Scientists have improved battery performance at sub-zero temperatures

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As a source of energy for electric vehicles and many other forms of environmentally friendly transport, improvements in battery technology should improve their performance in a number of important ways. And it’s not just about increasing autonomy, but also about how well such batteries can work at sub-zero temperatures. Low temperatures can be quite problematic for Lithium Ion batteries, resulting in significant loss of capacity. But Chinese scientists have their own solution to this problem.

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While some researchers suggest using built-in temperature sensors that redirect electrical currents to heat batteries from the inside, others insist that such nuances be taken into account in the design of the next generation of batteries. In the second case, the scientists focused on one of the two electrodes in a lithium-ion battery, known as the anode. It is typically made from graphite, and recent research has shown that the flat nature of these anodes contributes to a reduction in the battery’s ability to transfer energy in cold temperatures. The new battery design uses ZIF-67 material, known as a cobalt-containing zeolite imidazolate framework, heated to a high temperature. Its tiny structures have a rough surface and are excellent at transferring electrical charge, so they can be used as an anode in a battery.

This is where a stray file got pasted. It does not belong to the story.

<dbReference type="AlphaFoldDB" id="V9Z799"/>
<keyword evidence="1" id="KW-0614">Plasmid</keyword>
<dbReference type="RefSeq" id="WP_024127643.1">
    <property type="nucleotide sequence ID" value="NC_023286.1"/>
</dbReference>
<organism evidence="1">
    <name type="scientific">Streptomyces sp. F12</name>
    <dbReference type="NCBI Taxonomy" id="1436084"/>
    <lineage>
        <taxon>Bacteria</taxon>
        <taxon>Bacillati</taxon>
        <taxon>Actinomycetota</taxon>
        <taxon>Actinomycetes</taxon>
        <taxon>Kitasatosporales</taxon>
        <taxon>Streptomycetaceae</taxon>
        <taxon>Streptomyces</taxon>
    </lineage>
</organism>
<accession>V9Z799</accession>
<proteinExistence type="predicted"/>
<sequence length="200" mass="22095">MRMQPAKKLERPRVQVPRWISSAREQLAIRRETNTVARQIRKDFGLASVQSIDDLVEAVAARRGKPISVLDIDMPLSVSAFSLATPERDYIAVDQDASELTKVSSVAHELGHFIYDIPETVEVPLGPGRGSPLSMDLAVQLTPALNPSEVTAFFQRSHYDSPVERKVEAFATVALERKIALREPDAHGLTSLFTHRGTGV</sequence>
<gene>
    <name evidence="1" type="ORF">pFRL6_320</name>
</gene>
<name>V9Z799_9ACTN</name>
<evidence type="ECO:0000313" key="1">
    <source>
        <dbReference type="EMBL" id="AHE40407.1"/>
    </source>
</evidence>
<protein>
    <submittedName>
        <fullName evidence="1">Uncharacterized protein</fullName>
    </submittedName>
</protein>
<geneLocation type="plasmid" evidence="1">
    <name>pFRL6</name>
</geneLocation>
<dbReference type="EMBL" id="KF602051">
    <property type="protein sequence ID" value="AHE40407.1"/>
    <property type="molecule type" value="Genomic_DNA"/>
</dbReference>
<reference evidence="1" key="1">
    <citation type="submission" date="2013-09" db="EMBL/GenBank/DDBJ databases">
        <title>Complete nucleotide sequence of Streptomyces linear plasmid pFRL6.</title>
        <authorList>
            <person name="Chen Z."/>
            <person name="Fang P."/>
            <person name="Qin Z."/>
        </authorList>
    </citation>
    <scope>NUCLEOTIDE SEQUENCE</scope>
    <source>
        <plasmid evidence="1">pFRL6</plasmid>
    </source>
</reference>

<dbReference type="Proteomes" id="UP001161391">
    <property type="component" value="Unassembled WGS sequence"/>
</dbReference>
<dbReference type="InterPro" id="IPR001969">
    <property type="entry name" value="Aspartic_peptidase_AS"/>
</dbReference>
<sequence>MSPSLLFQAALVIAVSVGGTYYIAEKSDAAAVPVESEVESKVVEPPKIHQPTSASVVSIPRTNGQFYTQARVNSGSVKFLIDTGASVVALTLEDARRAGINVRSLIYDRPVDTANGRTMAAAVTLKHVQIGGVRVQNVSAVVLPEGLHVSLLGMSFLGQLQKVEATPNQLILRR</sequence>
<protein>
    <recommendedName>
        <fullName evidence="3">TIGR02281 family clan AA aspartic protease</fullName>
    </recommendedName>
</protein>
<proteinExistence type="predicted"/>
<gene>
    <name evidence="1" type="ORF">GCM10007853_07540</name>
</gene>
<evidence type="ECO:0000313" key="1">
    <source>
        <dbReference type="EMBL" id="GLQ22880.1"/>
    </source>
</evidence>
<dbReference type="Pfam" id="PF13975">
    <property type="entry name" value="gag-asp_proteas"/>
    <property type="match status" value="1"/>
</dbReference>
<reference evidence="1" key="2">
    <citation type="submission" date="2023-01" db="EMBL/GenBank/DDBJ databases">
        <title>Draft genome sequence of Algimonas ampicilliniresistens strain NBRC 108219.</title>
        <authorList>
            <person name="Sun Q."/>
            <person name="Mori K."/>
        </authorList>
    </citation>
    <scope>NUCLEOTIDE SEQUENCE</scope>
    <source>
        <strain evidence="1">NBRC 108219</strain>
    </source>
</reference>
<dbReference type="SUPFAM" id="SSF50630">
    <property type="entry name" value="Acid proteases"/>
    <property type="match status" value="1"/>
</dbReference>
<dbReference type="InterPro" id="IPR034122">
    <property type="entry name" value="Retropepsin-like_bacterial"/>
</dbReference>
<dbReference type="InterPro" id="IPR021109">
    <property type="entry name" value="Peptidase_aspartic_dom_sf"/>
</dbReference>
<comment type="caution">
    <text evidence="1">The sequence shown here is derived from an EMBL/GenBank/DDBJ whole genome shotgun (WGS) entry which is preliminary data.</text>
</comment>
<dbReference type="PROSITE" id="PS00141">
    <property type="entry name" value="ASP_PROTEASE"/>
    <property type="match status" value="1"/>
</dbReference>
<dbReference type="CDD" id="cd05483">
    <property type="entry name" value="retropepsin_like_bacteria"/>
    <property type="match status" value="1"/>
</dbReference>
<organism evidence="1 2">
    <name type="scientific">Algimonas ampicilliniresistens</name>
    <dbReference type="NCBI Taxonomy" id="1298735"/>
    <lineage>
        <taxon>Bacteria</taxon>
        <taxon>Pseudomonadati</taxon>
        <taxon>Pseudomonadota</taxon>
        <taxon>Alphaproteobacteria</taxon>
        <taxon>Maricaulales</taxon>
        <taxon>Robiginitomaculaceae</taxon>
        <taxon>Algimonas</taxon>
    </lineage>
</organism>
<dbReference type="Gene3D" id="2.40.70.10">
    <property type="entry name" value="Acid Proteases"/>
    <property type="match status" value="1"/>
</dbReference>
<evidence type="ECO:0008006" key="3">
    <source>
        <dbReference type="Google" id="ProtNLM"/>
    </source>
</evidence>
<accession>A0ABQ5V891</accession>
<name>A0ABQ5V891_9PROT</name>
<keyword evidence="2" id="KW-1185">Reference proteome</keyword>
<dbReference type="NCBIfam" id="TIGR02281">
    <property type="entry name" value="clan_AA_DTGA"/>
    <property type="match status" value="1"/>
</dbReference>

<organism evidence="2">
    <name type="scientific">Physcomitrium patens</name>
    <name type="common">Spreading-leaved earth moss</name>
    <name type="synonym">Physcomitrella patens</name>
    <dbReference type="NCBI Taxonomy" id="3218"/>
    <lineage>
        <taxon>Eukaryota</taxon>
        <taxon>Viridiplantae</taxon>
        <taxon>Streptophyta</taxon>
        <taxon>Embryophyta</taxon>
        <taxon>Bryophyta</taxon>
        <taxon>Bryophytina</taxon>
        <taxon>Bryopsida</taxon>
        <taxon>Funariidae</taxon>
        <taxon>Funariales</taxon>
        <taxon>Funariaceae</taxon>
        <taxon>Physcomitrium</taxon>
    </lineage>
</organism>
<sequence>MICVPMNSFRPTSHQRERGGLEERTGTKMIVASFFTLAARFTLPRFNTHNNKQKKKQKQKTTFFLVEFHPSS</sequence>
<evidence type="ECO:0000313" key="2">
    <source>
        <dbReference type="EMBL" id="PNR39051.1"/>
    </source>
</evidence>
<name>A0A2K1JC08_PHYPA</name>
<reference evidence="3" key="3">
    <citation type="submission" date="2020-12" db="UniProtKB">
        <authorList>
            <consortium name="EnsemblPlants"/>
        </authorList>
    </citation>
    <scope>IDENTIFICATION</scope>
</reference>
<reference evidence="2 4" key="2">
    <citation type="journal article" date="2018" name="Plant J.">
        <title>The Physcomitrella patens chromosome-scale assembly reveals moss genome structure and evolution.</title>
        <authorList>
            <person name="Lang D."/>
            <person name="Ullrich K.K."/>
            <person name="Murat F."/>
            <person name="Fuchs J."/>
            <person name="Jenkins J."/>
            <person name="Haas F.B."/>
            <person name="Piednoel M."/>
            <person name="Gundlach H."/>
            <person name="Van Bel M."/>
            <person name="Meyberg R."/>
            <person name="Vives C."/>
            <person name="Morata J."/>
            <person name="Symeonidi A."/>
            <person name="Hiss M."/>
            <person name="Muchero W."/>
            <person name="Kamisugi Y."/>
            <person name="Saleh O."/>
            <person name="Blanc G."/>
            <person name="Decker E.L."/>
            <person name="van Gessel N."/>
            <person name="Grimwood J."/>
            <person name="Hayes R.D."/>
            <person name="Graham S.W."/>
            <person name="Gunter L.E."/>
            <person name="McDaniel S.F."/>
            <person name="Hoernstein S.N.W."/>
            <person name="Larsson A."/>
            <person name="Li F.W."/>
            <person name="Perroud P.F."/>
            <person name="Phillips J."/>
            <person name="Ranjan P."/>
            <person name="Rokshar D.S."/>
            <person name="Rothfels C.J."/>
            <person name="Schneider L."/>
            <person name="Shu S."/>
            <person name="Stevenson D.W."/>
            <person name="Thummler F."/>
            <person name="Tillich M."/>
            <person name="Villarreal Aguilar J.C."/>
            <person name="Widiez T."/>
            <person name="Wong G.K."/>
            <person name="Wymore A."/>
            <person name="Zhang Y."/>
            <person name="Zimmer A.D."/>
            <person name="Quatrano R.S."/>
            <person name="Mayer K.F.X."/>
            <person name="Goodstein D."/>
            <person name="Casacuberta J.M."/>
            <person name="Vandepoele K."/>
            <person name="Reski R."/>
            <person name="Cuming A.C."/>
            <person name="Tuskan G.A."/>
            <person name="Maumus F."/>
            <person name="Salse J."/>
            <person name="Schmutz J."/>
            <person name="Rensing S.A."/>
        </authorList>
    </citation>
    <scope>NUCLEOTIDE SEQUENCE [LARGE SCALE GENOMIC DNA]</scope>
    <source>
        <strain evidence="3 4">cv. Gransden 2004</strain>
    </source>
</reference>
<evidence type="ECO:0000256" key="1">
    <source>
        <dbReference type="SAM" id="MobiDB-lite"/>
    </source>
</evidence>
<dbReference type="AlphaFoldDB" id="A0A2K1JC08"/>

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Experiments have shown that such a battery can remain stable during charging and discharging at temperatures ranging from 25 °C to -20 °C. At temperatures just below zero, the battery retained 85.9% of its capacity. In parallel, other lithium-ion batteries were also tested, which almost did not hold a charge at sub-zero temperatures. Even with temperatures as low as -35°C, the bumpy anode battery could still charge and release nearly all of its charge during discharge.

The scientists believe that this design could extend the functionality of lithium-ion batteries in extreme conditions. This applies not only to electric vehicles, but also to aircraft and even spacecraft.

Source: Trash Box

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